1. Reading them as they are rendered by our tranflators, He shall ftand at the latter day upon the earth, they may design the incarnation of Christ, and hold forth Job's faith in it. This was an article in his creed, that the fame Redeemer, who then lived and existed in heaven, fhould defcend from thence, not by local motion, but by affumption of the human nature, and stand and dwell with here upon this earth. Thus, according to Job's faith, the word was mai and dwelt among us"; converfed with mortals upon earth upwards of years, travelled over the land of Judea, took many fatiguing journe about doing good, at length died for his people, and was buried in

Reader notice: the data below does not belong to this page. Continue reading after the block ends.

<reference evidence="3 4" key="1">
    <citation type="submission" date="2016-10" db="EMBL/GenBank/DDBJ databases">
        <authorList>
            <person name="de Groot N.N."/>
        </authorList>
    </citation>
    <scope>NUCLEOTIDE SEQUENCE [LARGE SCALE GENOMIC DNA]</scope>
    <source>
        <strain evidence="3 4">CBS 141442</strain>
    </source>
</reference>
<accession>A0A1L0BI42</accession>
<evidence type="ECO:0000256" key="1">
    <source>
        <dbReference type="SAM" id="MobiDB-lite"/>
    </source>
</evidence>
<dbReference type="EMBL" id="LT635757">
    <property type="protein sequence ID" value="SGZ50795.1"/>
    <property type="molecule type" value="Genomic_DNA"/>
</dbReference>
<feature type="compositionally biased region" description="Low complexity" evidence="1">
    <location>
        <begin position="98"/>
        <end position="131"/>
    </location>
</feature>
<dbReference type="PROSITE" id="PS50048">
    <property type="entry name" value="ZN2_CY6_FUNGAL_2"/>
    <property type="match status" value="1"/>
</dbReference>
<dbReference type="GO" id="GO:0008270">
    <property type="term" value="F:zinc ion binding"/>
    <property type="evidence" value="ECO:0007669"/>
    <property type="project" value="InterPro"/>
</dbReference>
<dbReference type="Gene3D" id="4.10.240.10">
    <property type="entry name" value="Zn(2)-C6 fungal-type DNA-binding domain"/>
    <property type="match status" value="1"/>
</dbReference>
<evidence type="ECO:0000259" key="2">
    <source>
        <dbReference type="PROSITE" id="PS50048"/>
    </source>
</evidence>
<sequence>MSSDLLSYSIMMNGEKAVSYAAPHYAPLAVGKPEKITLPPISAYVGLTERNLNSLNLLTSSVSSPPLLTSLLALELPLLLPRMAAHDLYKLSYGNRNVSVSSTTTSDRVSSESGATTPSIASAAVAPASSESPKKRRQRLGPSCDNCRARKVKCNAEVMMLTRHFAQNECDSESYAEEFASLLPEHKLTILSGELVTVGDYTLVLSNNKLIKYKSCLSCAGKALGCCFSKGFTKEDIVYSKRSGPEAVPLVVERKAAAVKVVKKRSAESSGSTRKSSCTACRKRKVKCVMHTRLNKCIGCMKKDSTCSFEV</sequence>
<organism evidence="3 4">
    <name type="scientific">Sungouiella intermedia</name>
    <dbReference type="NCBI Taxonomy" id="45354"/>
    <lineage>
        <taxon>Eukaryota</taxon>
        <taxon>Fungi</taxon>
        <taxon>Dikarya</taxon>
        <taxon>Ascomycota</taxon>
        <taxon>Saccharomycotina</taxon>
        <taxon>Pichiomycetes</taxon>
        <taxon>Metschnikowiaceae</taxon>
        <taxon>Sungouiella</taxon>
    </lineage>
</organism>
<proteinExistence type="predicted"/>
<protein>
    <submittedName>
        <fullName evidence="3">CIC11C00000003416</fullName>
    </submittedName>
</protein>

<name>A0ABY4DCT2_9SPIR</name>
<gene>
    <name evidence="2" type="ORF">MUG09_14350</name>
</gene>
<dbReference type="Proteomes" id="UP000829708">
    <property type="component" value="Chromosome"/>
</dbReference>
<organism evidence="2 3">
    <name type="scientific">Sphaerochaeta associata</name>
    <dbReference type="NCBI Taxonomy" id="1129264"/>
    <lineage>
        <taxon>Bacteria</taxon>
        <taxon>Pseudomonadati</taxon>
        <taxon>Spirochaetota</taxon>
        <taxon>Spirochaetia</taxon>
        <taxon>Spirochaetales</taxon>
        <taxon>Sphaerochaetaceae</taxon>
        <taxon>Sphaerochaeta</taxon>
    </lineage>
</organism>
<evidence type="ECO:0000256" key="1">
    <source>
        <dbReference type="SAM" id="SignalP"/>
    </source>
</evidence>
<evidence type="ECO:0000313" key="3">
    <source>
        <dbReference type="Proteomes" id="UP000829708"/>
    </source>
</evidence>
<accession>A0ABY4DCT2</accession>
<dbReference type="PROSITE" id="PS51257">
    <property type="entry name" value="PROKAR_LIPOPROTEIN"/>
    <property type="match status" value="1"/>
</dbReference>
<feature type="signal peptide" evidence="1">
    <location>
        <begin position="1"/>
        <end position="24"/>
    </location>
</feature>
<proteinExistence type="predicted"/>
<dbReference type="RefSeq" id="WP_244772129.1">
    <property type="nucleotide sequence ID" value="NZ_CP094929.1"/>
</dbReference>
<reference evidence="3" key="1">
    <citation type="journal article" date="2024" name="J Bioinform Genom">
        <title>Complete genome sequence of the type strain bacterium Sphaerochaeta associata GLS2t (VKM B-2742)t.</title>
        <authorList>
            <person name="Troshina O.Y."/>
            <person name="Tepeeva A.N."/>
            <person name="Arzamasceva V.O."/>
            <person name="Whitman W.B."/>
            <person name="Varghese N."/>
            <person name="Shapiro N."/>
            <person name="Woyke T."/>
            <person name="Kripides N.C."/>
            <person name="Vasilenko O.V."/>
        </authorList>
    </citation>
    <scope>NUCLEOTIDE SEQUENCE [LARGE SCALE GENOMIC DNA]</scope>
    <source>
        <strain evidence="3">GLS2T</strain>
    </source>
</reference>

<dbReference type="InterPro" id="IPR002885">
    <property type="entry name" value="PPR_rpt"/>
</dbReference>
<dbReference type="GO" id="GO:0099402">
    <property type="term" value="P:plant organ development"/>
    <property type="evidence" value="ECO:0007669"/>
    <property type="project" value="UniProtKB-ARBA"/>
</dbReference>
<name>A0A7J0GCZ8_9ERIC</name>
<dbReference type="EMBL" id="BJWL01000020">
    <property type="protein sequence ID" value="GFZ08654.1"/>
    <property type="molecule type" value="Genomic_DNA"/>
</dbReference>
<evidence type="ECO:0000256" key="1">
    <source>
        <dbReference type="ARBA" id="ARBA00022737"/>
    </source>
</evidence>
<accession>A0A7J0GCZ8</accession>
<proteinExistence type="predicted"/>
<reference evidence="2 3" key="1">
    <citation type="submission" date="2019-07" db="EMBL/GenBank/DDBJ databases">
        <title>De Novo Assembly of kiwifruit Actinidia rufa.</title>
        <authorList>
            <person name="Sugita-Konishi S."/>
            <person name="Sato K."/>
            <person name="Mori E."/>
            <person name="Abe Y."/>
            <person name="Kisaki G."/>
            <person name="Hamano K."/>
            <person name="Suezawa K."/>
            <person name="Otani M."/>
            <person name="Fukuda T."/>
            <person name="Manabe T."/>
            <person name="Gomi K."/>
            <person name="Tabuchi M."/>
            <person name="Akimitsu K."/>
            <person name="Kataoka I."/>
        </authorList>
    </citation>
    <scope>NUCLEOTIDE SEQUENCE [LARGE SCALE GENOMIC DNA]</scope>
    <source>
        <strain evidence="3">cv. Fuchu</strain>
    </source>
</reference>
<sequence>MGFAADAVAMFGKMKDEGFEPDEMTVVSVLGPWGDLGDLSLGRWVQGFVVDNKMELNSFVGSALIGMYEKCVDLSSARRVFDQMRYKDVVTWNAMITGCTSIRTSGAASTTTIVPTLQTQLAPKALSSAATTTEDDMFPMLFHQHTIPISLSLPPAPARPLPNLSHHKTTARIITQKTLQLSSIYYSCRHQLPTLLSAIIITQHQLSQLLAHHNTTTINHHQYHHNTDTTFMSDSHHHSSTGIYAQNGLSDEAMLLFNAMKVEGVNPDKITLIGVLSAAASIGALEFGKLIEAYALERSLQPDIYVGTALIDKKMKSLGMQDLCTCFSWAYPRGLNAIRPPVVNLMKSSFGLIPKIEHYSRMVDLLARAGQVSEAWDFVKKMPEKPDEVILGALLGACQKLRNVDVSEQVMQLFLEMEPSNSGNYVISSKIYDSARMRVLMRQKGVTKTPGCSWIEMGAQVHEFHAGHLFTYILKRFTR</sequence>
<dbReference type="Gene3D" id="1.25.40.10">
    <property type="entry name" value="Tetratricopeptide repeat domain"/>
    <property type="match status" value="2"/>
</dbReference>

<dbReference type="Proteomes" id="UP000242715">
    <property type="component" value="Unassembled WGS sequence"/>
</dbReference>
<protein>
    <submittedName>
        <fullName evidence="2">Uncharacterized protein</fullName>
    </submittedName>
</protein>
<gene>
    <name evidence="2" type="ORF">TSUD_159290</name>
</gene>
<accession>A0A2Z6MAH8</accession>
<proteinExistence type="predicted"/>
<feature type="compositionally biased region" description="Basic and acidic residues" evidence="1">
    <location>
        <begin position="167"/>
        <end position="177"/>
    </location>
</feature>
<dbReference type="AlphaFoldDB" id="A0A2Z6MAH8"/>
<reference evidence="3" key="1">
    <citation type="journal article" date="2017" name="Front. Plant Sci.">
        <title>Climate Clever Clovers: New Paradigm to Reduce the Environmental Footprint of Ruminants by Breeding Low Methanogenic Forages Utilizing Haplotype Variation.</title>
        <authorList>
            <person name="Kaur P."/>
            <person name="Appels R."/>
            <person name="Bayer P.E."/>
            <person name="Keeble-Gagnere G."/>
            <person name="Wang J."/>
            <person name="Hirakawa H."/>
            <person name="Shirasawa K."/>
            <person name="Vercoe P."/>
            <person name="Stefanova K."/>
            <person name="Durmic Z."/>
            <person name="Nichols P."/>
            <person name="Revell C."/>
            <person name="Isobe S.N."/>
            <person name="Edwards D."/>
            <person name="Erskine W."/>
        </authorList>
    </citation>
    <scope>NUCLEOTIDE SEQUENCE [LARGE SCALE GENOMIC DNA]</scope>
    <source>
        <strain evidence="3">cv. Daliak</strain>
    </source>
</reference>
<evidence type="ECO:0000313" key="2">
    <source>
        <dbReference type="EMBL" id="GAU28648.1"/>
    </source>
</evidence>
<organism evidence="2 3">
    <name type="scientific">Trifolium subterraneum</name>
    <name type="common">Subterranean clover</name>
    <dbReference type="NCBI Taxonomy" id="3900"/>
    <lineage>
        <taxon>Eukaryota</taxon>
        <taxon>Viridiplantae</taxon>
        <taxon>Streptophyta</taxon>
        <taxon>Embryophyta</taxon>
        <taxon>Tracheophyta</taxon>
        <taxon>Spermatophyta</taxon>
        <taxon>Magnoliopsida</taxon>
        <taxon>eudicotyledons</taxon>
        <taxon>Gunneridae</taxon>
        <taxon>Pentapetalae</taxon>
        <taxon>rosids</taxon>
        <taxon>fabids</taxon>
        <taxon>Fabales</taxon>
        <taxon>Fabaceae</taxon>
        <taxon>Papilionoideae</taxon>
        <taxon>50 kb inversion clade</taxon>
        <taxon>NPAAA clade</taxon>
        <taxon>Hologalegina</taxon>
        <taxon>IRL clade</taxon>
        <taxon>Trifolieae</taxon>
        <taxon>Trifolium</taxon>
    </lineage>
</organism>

Vid. Mercerum in loc.

• Vid. Caryl in loc. Vid. Bolduci "So Ultimus Myforum, "the laft of the Myfians," a poor mean people in ' proverbially of one that was exceeding despicable and contemptible. Quid por tam tritum atque celebratum eft, quam, fiquis defpicatui ducitur, ut Myfc Ciceron. Orat. 24. pro L. Flasco, p. 785. Ed. Gothofred.



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tranflators, He fall and th incarnation of Chrift, and hold his creed, that the fame Redeemer, defcend from thence, not by local thing ture, and ftand and dwell with men Job's faith, the word was made f ortals upon earth upwards of thy took many fatiguing journeys, se people, and was buried in this earth


Vid. Bolducium in loc l in loc. hans," a poor mean people in Phrygia, and contemptible. Quid porro in Grec despicatui ducitur, ut Myforum ultim Gothofred


John i

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Now it was in the last days that God fent this Redeemer, and spake to us by this bis Son1 : It was once in the end of the world that Christ appeared to put away fin by the facrifice of bimself.